So let us begin with one of the relatively older technologies, Apache Flume. As stated on its website, "Flume is a distributed, reliable, and available service for efficiently collecting, aggregating, and moving large amounts of log data. It has a simple and flexible architecture based on streaming data flows. It is robust and fault tolerant with tunable reliability mechanisms and many failover and recovery mechanisms. It uses a simple extensible data model that allows for online analytic application". So what does this all mean? Well in practical terms, Flume allows us to effectively collect (ingest), aggregate and move large amounts of streaming data from multiple sources (such as the Twitter stream of tweets or log data) into Hadoop (to which Flume is tightly integrated) where we can store it using Hadoop's Distributed File System (HDFS) and from where we can analyse it. A common use case of Flume is to act as a data pipeline to ingest simple event-based data into Hadoop and HBase, but it also supports other technologies and centralised data stores out-of-the-box. Let us break it further by studying its core components:



  • Event - The data event itself that is processed by Flume, such as a tweet or an entry in a log file.
  • Source - The consumer of the event data through which data enters into Flume. For a tweet, this may be the API or connector linking your application to the Twitter stream such as org.apache.flume.source.twitter.TwitterSource. For log entries, this may be a logging framework such as log4j.
  • Channel - A passive store that acts as the conduit between the Source and a consumer of its event data (i.e. the Sink - 'sinks drain the channels'). Common channels to keep the event until it is consumed by a Flume Sink include the local file system (File Channel) or memory (Memory Channel). Event data can be stored in one or more channels before it is 'drained' by a Flume Sink.
  • Sink - The mechanism by which the event data is consumed/removed from the Channel and delivered to its destination. A common Sink is a HDFS Sink that persists the event data to the HDFS.
  • Agent - A Flume instance i.e. a collection of Sources, Channels and Sinks running in a JVM.


One of the great things about Flume is that Sinks can forward event data to the Flume Source of another Flume Agent i.e. Agents can be chained together to form complex data flows. Sources and Sinks within the same Agent run asynchronously with the events stored in the Channel. Furthermore, Flume guarantees delivery of messages from one Flume Agent to the next by starting separate transactions on both the delivering and receiving Agents respectively. Finally, Flume can be scaled horizontally with ease as there is no central co-ordinator node and Flume Agents run independently of each other with no single point of failure. All this makes Apache Flume a powerful service for high-throughput streams of real-time event-based data to feed your Big Data system.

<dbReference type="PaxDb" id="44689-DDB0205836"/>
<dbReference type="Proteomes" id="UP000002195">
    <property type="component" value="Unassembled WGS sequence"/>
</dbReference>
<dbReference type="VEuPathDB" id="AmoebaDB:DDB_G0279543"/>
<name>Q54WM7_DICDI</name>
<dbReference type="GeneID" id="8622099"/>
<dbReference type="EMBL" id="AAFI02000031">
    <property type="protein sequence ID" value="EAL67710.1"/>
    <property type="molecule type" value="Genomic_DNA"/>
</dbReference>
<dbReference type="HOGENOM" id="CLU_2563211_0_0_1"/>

We are now ready to configure and deploy our first Flume Agent! Our first Flume Agent will fetch tweets from the Twitter Stream via the Twitter Application that you created above using a demo Flume Twitter Source class that is bundled with Flume out-of-the-box. This demo Twitter Source connects to the Twitter Stream and continuously downloads a sample of tweets, converts them to Avro format and sends these Avro events to our Flume Sink. We will be using a Memory Channel from which a Logger Sink will consume the tweets and output them to the Console. Note that I am using a CentOS 7 Minimal Installation Server to perform the commands below, but Flume should work equally well with other Linux distributions.


# Unpack the Flume Binary to a directory of choice
tar -xzf apache-flume-1.7.0-bin.tar.gz

# Create a new Flume Configuration File to configure our Flume Twitter Agent
vi conf/flume-twitter.conf

    # The configuration file needs to define the sources,
    # the channels and the sinks.
    # Sources, channels and sinks are defined per agent,
    # in this case called 'TwitterAgent'